Direct currents are supplied for operating the linear d.c. motor, so this also eliminates the power inverters and transformers in the substations and the respective switchgear. In addition, the reactive power demand approaches zero. Furthermore, a very simple control is possible, because it is not necessary to determine and process the frequency and phase. This greatly simplifies the data transfer between the vehicle and the substation required for the operation of the magnetically levitated vehicle. Since no alternating fields are induced, there is also no hysteresis loss.
The drive magnets may be arranged vertically with their magnetic axes running between the two magnet poles.
In an alternative embodiment of the present invention, the drive magnets may also be arranged horizontally.
In an advantageous embodiment of the present invention, the drive magnet arrangement contains pairs of opposing drive magnets with the stator arranged between them. This measure makes it possible to achieve a high propulsion force with a relatively low stator current. This reduces the losses on the cables.
The stator may have two helical windings arranged side by side in the longitudinal direction or one above the other. In this way, each of the poles of the magnet can contribute toward the drive of the vehicle, and a simple stator design is possible. As an alternative, it is also possible for the stator winding to form a figure eight in the longitudinal direction as seen from above.
In another embodiment of the present invention with a vertical arrangement of the drive magnets, the drive system is also designed as a guidance system. This permits simple control of the lateral guidance of the magnetically levitated vehicle which is completely decoupled from the drive function, although the same parts are used for the drive and for lateral guidance.
With a horizontal arrangement of the drive magnets, the drive system is may be also designed as a suspension system. This permits simple control of the suspension system of the magnetically levitated vehicle which is completely decoupled from the drive function, although the same parts are used for the drive and for suspension.
In an especially advantageous embodiment of the present invention, the suspension magnets of a suspension magnet arrangement mounted in the vehicle are arranged horizontally with their magnetic axes running between the two magnet poles and running across the longitudinal direction of the guideway, in particular beneath the guideway, so that the magnet poles arranged in succession in the longitudinal direction have the same polarity. This measure also prevents alternating fields from developing in the guideway, so a ferromagnetic mounting plate can be used as the guideway.
FIG. 1 shows a schematic diagram of a propulsion system according to the present invention.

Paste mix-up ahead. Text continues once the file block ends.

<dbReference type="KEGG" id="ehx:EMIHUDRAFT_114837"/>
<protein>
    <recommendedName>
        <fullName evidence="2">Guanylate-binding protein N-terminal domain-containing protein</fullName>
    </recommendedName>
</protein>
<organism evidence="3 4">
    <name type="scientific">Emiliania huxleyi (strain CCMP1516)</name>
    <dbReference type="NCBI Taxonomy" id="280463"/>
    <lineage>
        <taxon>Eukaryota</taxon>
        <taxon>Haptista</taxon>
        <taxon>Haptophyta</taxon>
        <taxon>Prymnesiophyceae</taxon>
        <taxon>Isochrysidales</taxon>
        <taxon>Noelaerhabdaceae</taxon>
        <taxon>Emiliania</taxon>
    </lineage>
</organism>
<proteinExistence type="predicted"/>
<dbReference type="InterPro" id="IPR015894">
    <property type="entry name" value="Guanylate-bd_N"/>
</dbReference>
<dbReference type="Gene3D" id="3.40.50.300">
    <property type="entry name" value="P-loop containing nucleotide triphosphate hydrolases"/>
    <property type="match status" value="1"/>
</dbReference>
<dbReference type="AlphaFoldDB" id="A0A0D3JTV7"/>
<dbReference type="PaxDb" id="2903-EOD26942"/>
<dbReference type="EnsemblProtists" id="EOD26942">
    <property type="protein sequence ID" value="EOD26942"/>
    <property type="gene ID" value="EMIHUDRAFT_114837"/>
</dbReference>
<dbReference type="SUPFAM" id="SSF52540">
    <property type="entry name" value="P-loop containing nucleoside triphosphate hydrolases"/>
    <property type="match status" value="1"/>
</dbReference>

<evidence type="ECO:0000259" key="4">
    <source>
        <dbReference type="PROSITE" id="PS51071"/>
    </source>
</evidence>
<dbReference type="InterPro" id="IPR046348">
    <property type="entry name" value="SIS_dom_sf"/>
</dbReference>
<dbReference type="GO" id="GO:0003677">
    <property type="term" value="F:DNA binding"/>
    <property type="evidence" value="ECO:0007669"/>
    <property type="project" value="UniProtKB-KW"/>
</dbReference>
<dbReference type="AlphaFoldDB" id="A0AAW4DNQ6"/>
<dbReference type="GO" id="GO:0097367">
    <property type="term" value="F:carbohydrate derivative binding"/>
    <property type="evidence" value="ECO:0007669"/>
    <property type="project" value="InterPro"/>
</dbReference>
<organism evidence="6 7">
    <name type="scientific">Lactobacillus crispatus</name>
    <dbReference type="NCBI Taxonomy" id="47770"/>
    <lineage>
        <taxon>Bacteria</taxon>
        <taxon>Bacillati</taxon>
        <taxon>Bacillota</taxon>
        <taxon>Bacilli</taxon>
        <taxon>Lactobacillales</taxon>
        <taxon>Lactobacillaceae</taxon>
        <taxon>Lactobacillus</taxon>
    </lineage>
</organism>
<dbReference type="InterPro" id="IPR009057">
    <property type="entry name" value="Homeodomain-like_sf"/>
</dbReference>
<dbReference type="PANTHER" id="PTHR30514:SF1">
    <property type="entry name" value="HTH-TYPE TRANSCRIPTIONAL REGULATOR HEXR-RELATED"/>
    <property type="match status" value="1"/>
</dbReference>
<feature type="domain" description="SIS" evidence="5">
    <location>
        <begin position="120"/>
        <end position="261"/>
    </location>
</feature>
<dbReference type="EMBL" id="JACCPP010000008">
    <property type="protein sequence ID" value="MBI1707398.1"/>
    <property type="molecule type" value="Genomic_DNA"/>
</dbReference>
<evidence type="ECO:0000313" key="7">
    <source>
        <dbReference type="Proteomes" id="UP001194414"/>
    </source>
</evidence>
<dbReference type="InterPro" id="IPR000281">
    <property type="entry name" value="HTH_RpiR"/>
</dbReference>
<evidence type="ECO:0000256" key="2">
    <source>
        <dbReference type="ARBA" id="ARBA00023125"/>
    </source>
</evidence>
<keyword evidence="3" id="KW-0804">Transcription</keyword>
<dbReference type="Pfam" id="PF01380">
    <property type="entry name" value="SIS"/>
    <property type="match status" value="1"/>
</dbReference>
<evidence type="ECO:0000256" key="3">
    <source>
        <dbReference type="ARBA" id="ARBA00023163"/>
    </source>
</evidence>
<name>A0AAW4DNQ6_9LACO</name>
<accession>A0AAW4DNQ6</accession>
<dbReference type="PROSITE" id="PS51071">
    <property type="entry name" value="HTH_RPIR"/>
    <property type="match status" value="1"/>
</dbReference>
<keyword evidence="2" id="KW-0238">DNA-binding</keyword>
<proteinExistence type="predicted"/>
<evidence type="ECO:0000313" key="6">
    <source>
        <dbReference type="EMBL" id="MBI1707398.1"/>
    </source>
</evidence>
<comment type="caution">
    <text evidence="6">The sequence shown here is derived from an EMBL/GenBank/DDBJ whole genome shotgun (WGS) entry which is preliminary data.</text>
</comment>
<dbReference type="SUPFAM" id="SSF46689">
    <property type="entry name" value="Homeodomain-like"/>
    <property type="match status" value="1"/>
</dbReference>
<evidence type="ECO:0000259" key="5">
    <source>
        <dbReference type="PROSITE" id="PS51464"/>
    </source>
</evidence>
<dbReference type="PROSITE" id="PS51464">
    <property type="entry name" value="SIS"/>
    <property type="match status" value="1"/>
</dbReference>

FIG. 2 shows an enlarged diagram of the propulsion system.
FIG. 3 shows the design of a stator in an example embodiment of the present invention.
FIGS. 4 and 5 each show a suitable stator winding in each.
FIG. 6 shows a schematic block diagram of a power supply for the guideway.
FIG. 7 shows a schematic block diagram of an advantageous arrangement for electric power supply for the guideway.
As shown in FIG. 1, a magnetically levitated vehicle 2 with its suspension frame 4 is guided and suspended on a guideway 6. A propulsion system of magnetically levitated vehicle 2 includes a suspension system 8 and a drive system 10. Suspension system 8 is formed by a ferromagnetic guideway plate 12 and suspension magnet arrangements 14 mounted in suspension frame 4 and arranged on both sides of a guideway support 16 beneath the guideway plate.
Drive system 10 includes a stator 16, forming a linear d.c. motor with a drive magnet arrangement 18 in the vehicle. Drive system 10 is also designed as the guidance system for lateral guidance of magnetically levitated vehicle 2.
It can be seen in an enlarged diagram according to FIG. 2 that suspension magnet arrangement 14 has suspension magnets 20 with an iron core, preferably U-shaped, and its magnetic axis 26 running between two magnet poles 22 and 24 runs across longitudinal direction 28 of guideway 6. In the diagram according to FIG. 2, this longitudinal direction 28 runs perpendicular to the plane of the drawing. A plurality of suspension magnets 20 are arranged in succession in this longitudinal direction 28, with magnet poles 22 and 24 arranged in succession each having the same polarity.
Thus, as magnetically levitated vehicle 2 passes by, i.e., as it moves in longitudinal direction 28, no alternating magnetic fields are generated in guideway plate 12, i.e., there is no remagnetization, so a simple ferromagnetic steel plate can be used as guideway plate 12.
The suspension field required for suspension of magnetically levitated vehicle 2 can be created with the current flowing in a winding 30 of suspension magnet 20. A steel wheel 36 supported by springs 32 on vehicle bottom 34 and rigidly connected to suspension magnet arrangement 18 is used to carry vehicle 2 with any malfunctions that may occur.
An underfloor frame is mounted between springs 32, with drive magnets 40 of drive magnet arrangement 18, also having a U-shaped iron core, mounted there. Magnetic axis 46 running between two magnet poles 42 and 44 of drive magnets 40 is oriented perpendicular to guideway plate 12 and perpendicular to longitudinal direction 28 of guideway 6. A plurality of drive magnets 40 are arranged in succession in longitudinal direction 28 so that magnet poles 42 and 44 arranged in succession each have the same polarity. In other words, drive magnets 40 arranged in succession are oriented identically. Each drive magnet 40 has an opposing drive magnet 40 arranged in mirror symmetry, so that drive magnet arrangement 18 has pairs of opposing drive magnets 40.